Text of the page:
Cruise ships are passenger vessels which are used for pleasure voyages, usually annual holidays. The ship itself is considered to be one of the main reasons for the voyage rather than merely the the method of transport between two ports.
The vessels are usually large and luxurious. Certain cruise ships are referred to as ‘floating cities’. The vessels have a wide variety of amenities on board and offer a schedule of social activities for holiday makers to participate in whilst on board.
There are a wide variety of vessels used in the cruise industry, there is the standard cruise ship which is easily recognisable by its tiered appearance with swimming pools on the decks, these vessels are capable of carrying between 850 and 3000 passengers depending upon their size and number of cabins. These vessels usually have a plethora of amenities on board. Yachts and sail vessels are usually used for luxury or adventure cruises, they hold less passengers and the cruises usually have a more structured itinerary. Due to the demand for cruises the operators have begun to produce mega-cruise ships which are similar in style to the standard cruise ship however are much larger and can accommodate up to 5000 passengers.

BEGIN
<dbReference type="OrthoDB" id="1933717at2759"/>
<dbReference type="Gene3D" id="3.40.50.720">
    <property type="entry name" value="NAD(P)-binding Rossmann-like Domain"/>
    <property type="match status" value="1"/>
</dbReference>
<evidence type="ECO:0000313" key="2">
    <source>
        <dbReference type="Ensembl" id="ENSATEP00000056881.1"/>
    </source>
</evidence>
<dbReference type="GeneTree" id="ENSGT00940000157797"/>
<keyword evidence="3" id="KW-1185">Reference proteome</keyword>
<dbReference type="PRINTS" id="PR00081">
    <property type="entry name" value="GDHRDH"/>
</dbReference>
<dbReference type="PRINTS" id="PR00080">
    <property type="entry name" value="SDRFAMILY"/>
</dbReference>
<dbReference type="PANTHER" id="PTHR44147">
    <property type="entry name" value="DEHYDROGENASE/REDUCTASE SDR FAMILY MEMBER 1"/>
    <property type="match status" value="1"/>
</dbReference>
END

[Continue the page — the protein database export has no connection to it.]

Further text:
Cruise ships which share the same design are known as sister ships and are referred to as being from the same ‘class’. the name given to any particular class is the name of the first vessel produced with the relevant design.
Disaster can befall a cruise ship as it can befall any ship and cruise ships are just as susceptible to human error, capsizing, running aground or sinking as any other vessel. However when a cruise ship is involved in a disaster the potential for disaster is higher than that of other vessels due to the high number of passengers usually aboard a cruise ship.